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My co-op is holding board elections soon. I've read some horror stories about these elections being rigged or compromised in some way. How can we ensure the entire process is conducted fairly?
First, keep in mind that the vast majority of co-op board elections are conducted fairly, our experts say. But if you do suspect the potential for fraud, there are a few things to look out for, and actions to take.
"In my experience, if fraud is going to occur, it happens with submission of fraudulent proxies," says Steven Wagner, a partner at Wagner Berkow (a Brick sponsor). "There are a few signs of proxy fraud to look out for: For example, if there is a dramatic increase in the number of proxies from prior years, or someone arrives at a meeting with a large number of proxies that include proxies from people who already gave proxies to another candidate."
If this happens, conduct a careful check of the signatures on the proxy forms against your co-op's records, he advises.
You can also run into trouble with how ballots are distributed to shareholders.
"A sure way to avoid fraud is to distribute a ballot as the apartment owner is checking in, and to have the ballot 'authenticated' by either numbering them, stamping or initialing them, or having the ballot be a different color," Wagner says.
This way, you'll be able to keep track of how many ballots are in circulation. These ballots should also be counted by "disinterested inspectors," Wagner suggests, to further avoid any tampering.
The potential for fraud can arise when there is a high number of absentee voters and many paper ballots in circulation.
"The safest way to ensure a fair outcome is to have the voting done through a computer program which requires a password for each shareholder or owner," says Deanna Kory, a broker with Corcoran. "Many buildings have some sort of a centralized program, and perhaps voting can be set up through that system for people who will not be present at the meeting. This would ensure elections to be accurate and fair."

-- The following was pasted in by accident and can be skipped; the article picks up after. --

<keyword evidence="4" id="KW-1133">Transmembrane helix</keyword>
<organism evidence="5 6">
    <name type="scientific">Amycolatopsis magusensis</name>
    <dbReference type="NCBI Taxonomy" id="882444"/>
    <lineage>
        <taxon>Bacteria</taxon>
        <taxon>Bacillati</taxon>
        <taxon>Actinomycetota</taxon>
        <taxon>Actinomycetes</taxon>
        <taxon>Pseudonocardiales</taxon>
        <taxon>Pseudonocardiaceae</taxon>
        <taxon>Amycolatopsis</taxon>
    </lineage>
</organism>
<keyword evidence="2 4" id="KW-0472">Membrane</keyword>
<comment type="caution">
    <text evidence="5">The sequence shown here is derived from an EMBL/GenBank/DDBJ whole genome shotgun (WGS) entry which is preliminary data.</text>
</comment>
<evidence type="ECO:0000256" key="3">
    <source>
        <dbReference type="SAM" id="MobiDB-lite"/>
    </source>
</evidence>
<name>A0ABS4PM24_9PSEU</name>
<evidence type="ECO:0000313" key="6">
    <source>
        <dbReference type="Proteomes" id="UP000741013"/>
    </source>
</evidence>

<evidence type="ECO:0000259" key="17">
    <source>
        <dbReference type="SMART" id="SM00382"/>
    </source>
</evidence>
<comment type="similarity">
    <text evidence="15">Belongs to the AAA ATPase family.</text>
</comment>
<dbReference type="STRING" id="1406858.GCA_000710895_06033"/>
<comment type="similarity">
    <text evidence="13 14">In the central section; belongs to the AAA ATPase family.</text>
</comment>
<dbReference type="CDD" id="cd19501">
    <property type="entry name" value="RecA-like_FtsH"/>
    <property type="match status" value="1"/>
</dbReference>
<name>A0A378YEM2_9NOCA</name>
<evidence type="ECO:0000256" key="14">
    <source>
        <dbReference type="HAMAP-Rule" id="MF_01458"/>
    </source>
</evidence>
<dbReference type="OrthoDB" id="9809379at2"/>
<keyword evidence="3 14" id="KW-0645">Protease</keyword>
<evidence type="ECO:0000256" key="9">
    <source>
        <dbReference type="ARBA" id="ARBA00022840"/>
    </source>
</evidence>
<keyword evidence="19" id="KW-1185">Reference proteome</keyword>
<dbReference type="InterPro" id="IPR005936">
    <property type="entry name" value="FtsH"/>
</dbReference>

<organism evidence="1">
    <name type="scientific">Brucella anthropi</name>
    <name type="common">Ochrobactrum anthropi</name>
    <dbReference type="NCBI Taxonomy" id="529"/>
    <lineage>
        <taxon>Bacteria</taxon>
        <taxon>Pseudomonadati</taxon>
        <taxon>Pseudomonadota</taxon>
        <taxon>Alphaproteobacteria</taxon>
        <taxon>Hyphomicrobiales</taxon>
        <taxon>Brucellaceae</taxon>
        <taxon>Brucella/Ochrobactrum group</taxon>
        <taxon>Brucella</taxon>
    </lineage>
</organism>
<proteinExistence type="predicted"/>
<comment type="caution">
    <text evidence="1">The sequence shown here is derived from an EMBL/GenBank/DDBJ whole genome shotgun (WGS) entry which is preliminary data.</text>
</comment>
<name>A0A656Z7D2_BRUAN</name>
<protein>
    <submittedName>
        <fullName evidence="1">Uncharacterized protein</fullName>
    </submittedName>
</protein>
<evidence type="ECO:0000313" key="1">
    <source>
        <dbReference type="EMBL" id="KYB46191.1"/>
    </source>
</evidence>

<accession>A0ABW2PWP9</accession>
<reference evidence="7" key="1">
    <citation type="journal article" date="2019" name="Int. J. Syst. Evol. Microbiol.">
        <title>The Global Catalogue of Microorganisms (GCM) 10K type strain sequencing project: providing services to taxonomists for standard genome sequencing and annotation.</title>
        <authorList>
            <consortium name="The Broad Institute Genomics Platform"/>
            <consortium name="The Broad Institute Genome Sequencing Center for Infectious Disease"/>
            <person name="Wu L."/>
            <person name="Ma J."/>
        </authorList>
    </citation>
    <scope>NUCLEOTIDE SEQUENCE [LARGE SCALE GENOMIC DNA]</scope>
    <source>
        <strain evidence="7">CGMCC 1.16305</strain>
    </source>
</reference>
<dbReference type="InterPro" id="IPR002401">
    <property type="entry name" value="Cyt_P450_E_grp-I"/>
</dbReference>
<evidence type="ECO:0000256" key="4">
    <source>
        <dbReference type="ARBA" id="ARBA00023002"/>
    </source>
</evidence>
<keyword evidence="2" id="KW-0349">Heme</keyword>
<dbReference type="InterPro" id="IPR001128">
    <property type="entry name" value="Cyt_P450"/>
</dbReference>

If you talk to neighbors and find that they share your concerns, you could also band together and engage an outside party for oversight.
"The writer (and any group of like minded shareholders) can request the board retain an independent election company to conduct the election. This would offer a level of objectivity and protection," says Jeffrey Reich, partner at Schwartz Sladkus Reich Greenberg Atlas. "Should the board refuse any such request, the writer should review the corporation’s by-laws to determine if there are any provisions regarding the appointment of inspectors of election and should use that information to ensure that independent inspectors of election are appointed."
Once the election is over, if the results are disputed by shareholders, the board should ask them to write down their concerns.
"I recommend giving the persons challenging a reasonable period of time to put their objections in writing, typically a few business days, and will even allow the challengers to inspect the ballots, proxies and sign in sheets in a controlled, supervised environment," Wagner says.
The board should try first to resolve the disputes outside the legal system, in a transparent way that keeps all shareholders informed.
"Lawsuits take time and can cost a lot of money," Wagner says. "Neither of these serve the interests of the coop or condo in my view."
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